Lael’s new office

WPBlog001 999

For many cyclists an iPhone is a self-contained office, including a basic camera with photo editing and publishing apps.  Lael and I traveled for years without any electronics, eventually graduating to a single iPod Touch that we shared.  We mapped routes, sent e-mails, and even applied for a job from the small touchscreen (I got the job!).  In fact, I started this blog two years ago on an iPod Touch, on a whim.  However, the leap to a proper camera requires a laptop to upload, edit and publish photos.  For a heavy workload including writing and photo editing, that is still the best way.  If your needs are less demanding, the new generation of touchscreen tablets provide a more portable and affordable solution to cyclists.

I purchased a new camera and a new lens this past week.  Lael gets my old camera– an Olympus E-PM1– with the 14-42mm kit lens.  For just over $200, I picked up a 32GB Google Nexus 7 tablet for her as well.  To upload images to the Nexus, I sourced a generic Micro-USB (male) to USB (female) converter, and a miniature SD card reader.  Additionally, I purchased the Nexus Media Importer from the Google Play store, a source for apps, games, and media.  Also included below: the USB wall charger for the Nexus 7 and the battery charger for the E-PM1.  The charger and power cord for the camera battery are bulky and heavy.  Lucky for Lael, the E-PM1 uses the same battery as my new E-P3 camera so she won’t have to carry a charger.  Aftermarket chargers that plug directly into an outlet are available, and they should save weight and space.  This will be Lael‘s new office.

WPBlog001 994

The E-PM1 camera body is barely larger than an iPhone, and begs for a quality pancake lens to make a nearly pocketable system.  This kit zoom is versatile, and will be familiar in Lael’s hands.

WPBlog001 997

This lens is lightweight and packable, as it retracts into itself when not in use.  Extended on the left; retracted for storage on the right.

WPBlog001 1000

Barely $10 of electronic hardware and a $2.99 app transform the Nexus 7 from a fun e-reader and web browser into a mobile office for a traveling amateur photographer.

WPBlog001 998

The Nexus 7 is less than half the size of my MacBook Air and should have no trouble finding a home in a framebag or handlebar bag.  The claimed weight is a mere 340g, less than the weight of most fatbike tubes.  However, if you are riding a fatbike you should be riding tubeless anyway.

WPBlog001 1004

While I drooled over the OM-D EM-5, I settled for the E-P3 at one-third the price.  So far, it is everything I wanted and nothing I don’t need.

WPBlog001 1007

The Olympus E-P3 is available for about $375 from several online retailers.

Check Lael’s Globe of Adventure in the coming weeks to see the new system in action. We will be back on the trail in Belgium at the end of next week.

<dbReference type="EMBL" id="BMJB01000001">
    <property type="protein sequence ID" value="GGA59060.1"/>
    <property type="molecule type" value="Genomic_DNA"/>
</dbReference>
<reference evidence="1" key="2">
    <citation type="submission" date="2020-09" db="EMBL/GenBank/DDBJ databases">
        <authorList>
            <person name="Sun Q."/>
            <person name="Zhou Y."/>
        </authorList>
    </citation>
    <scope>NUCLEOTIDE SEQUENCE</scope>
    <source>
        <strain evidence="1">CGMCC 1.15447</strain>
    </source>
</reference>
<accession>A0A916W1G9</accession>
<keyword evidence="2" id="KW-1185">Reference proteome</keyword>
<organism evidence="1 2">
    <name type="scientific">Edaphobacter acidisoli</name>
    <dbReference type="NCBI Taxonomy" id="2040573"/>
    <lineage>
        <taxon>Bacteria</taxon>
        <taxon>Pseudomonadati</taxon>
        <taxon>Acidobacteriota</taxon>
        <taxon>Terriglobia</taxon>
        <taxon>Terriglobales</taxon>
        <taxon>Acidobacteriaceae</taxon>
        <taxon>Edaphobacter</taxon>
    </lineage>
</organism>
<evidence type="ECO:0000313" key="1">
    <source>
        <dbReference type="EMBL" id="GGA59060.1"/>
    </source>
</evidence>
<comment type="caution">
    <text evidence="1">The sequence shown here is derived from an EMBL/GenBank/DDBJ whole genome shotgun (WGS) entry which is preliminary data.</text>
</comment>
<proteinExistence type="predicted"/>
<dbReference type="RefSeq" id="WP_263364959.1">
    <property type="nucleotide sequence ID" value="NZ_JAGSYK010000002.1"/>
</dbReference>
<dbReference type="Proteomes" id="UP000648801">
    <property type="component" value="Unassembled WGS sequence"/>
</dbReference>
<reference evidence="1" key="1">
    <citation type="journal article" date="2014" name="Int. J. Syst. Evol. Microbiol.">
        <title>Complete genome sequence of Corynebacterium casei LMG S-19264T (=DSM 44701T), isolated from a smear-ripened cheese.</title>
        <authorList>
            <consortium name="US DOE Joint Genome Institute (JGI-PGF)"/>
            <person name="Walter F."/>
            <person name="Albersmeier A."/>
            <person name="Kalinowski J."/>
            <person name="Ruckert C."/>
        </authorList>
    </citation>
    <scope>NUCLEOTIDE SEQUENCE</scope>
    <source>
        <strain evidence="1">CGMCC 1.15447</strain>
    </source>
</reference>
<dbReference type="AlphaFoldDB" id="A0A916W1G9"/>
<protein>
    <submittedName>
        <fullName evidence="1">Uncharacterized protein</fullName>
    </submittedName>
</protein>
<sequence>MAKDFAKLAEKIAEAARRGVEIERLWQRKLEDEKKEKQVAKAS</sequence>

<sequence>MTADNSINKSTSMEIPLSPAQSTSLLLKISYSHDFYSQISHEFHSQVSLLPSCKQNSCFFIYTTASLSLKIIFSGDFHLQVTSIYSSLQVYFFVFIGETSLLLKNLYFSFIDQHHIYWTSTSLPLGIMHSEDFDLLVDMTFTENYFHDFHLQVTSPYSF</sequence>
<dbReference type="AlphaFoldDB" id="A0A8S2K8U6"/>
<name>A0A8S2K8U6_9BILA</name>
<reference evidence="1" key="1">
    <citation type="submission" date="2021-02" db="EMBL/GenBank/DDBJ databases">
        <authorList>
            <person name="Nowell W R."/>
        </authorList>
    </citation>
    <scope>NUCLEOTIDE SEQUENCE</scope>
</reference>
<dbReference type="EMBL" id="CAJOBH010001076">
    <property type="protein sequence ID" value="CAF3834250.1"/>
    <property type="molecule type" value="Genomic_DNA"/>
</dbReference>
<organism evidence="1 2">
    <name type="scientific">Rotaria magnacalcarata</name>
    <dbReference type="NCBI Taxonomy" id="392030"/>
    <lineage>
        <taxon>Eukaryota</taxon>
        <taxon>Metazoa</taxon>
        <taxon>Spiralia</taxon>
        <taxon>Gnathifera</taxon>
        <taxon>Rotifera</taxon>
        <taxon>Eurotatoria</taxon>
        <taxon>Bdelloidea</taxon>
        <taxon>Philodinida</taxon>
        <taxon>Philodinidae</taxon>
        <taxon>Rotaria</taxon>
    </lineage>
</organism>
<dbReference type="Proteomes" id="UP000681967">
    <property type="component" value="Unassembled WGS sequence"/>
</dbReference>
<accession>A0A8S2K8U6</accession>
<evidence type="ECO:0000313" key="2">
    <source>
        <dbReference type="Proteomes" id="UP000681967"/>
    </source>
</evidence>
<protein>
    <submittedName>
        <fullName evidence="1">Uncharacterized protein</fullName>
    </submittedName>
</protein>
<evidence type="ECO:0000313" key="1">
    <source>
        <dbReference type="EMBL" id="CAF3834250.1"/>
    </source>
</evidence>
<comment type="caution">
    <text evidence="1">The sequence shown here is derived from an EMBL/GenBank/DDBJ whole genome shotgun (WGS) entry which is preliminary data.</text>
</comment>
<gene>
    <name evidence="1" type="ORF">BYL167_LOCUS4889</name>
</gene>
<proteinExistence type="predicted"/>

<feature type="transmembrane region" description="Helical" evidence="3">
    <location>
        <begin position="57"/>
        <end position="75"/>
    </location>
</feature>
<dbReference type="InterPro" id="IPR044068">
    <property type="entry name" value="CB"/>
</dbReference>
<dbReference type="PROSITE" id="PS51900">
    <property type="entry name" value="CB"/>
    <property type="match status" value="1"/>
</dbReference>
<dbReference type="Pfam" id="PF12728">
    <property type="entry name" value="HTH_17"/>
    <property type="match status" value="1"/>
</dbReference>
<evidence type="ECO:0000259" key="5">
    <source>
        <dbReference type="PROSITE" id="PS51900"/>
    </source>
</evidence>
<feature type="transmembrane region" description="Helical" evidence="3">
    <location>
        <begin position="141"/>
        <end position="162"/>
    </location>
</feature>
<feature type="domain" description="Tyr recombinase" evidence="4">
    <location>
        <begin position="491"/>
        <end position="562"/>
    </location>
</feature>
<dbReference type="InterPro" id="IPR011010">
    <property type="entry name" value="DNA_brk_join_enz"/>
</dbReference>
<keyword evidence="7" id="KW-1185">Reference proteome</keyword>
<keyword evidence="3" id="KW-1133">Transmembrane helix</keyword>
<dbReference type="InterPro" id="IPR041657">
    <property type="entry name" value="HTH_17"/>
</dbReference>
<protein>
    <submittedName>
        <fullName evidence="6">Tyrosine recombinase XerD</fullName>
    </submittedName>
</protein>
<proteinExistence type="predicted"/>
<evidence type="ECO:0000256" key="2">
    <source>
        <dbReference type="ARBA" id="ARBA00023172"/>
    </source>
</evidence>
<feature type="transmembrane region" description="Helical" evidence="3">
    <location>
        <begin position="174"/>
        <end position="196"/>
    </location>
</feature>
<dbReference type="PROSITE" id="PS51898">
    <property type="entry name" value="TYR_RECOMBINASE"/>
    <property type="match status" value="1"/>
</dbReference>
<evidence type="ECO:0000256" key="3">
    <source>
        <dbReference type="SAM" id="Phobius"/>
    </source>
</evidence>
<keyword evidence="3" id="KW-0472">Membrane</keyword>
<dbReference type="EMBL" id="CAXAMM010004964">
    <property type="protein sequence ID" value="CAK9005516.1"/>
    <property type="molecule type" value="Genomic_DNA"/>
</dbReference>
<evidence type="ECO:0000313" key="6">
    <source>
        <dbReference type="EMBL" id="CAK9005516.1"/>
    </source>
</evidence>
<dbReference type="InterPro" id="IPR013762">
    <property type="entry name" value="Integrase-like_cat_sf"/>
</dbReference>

Electric eastern forests

WPBlog001 907

The conjunction of New Mexico sunshine with a temperate northern climate equal late-spring electricity in Northern New York forests.  Local residents, and flora, are equally excited at the passing of Memorial Day, which is referred to as the unofficial start of summer around here.  These images are imperfect on their own, yet in series they speak to the dramatic range of a short walk in the woods with my mom.  Some have been edited, other have not.

I purchased my first camera exactly a year ago– an Olympus E-PM1– and have learned greatly from the experience of shooting every day in diverse situations.  My skills do not yet exceed the capacity of the camera, although there are times where I wish the camera or the lens could do things a little differently.  I am looking to multiply my camera collection to give Lael a dedicated system, rather than to borrow mine.  I am mesmerized by the Olympus OM-D, and some modern Panasonic and Olympus prime lenses.  However, less expensive camera bodies are also exciting, leaving a lot more money to experiment with lenses.  I am coming to realize that there are a range of fully-manual legacy lenses that can be adapted to fit M4/3 camera bodies– great glass at a great price, or even decent glass for really cheap.  These days, I operate aperture and shutter speed manually, and use the auto-focus function on the camera with the manual focus engaged.  This allows me full imaging control, with the convenience to shoot one-handed while on the bike, or in other compromising positions, while focusing manually when both hands are free.  I use the zoom to compose images so that I almost never crop images in Lightroom, although much of the time I don’t touch the zoom at all.  Finally, I want something that performs better in low light.  My surroundings are constantly changing.